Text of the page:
The new decree outlines procedures for registering a blockchain-based organization with the “Istituto per l’Innovazione della Repubblica di San Marino,” or San Marino Innovation Institute.
According to the decree, blockchain-based organizations in the Republic of San Marino, the EU, or any country not classified as “high risk” and also considered relevant to the purview of San Marino legislation, may apply for registration with the institute.
The institute sets out to provide regulatory certainty, as well as supervision and enforcement of those regulations — and an anti-money laundering (AML) policy — particularly for initial token offerings (ITOs or ICOs). The institute distinguishes between utility tokens and security tokens with respect to ITOs, which are defined as follows:
”Utility tokens … shall be regarded as vouchers for the purchase of services or goods offered by the Blockchain Entity… Security tokens … shall be digital assets which represent, alternatively, depending on the underlying instrument: a) participating instruments of the issuer; b) debt securities of the issuer.”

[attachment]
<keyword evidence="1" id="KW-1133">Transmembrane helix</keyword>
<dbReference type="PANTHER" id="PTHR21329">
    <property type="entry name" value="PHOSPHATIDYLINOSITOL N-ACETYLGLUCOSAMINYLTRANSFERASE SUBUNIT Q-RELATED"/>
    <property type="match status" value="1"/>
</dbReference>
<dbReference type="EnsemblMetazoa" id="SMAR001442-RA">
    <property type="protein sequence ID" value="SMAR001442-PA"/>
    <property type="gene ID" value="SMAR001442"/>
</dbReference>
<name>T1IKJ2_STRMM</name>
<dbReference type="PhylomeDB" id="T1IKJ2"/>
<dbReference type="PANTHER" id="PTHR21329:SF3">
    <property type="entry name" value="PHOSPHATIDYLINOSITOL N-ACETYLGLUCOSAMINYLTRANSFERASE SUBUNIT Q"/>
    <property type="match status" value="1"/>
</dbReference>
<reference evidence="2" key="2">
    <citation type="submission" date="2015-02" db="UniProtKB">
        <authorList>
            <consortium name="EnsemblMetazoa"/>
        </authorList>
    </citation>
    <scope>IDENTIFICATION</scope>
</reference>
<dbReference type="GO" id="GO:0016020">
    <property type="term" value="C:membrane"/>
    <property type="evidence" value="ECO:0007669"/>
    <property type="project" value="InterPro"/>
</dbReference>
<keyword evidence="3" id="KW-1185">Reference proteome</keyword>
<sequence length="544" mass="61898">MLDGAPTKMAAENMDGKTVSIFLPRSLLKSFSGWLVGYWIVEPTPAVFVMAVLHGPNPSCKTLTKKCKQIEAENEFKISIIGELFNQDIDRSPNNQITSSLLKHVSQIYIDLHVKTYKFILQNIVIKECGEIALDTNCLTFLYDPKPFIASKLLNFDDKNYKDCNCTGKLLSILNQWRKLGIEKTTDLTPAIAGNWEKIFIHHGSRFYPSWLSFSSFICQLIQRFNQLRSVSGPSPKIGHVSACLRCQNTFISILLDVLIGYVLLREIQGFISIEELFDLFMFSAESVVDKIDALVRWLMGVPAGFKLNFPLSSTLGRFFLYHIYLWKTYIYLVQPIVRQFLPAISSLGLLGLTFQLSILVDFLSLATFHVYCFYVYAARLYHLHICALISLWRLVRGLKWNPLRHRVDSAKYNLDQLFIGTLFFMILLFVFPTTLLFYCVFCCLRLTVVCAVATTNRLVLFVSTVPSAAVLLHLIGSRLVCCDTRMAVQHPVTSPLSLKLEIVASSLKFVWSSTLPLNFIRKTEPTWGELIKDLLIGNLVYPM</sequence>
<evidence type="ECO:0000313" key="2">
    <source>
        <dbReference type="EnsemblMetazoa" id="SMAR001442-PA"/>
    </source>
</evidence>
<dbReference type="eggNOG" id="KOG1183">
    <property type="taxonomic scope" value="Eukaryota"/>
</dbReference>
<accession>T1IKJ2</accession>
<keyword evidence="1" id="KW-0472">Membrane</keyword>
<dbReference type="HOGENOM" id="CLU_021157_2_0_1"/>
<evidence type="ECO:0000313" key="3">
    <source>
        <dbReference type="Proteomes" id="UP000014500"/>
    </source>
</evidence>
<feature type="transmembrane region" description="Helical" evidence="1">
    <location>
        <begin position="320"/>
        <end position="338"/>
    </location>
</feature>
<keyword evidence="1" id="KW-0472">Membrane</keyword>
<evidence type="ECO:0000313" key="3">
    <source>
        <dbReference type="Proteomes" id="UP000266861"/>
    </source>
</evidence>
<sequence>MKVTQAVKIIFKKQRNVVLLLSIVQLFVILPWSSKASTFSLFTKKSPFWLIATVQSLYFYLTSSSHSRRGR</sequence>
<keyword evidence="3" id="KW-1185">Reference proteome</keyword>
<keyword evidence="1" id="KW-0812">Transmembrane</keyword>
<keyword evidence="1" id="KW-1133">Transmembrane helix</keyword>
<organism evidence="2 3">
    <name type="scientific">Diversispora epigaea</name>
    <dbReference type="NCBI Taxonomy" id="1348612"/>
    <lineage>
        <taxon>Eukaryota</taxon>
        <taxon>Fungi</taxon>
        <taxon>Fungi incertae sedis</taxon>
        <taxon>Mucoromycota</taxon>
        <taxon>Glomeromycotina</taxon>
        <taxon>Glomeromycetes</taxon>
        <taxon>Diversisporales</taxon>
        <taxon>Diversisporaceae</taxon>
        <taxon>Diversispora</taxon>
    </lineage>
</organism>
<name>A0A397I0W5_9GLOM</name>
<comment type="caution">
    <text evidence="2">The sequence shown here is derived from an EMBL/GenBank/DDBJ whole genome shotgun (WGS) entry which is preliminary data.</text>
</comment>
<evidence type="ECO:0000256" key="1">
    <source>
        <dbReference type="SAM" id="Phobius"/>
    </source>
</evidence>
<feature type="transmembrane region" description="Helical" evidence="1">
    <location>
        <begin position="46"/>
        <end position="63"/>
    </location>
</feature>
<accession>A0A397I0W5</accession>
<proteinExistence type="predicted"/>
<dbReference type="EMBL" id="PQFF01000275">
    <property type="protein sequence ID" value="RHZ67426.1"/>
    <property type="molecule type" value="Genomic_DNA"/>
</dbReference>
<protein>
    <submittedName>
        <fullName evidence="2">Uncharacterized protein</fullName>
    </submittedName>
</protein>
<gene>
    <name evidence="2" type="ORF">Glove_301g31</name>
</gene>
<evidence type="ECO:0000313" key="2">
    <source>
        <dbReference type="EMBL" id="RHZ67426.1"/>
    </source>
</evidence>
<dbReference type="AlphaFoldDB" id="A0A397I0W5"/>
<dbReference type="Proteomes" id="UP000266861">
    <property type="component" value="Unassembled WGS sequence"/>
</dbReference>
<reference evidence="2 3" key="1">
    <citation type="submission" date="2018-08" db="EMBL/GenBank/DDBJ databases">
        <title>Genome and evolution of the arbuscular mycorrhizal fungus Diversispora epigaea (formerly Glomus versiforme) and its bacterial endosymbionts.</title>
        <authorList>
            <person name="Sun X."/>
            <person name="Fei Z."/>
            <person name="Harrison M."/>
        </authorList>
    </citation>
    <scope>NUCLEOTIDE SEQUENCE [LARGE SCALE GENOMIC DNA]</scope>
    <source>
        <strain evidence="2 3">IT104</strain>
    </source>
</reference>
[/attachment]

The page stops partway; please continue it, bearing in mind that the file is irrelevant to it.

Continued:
The decree also includes tax policies for utility tokens and security tokens. Utility tokens, notably, will be treated as foreign currency for tax purposes. Security tokens, on the other hand, will be treated as participating equity instruments or debt securities, depending on the nature of the security token. Lastly, both types of token will be exempt from standard income tax for the purpose of “income generated through operations” using the tokens.
In the United States, a member of congress recently testified before the House of Representatives Ways and Means Committee. Congressman Ted Budd argued that cryptocurrencies should have the same de minimis tax exemption accorded to foreign currencies.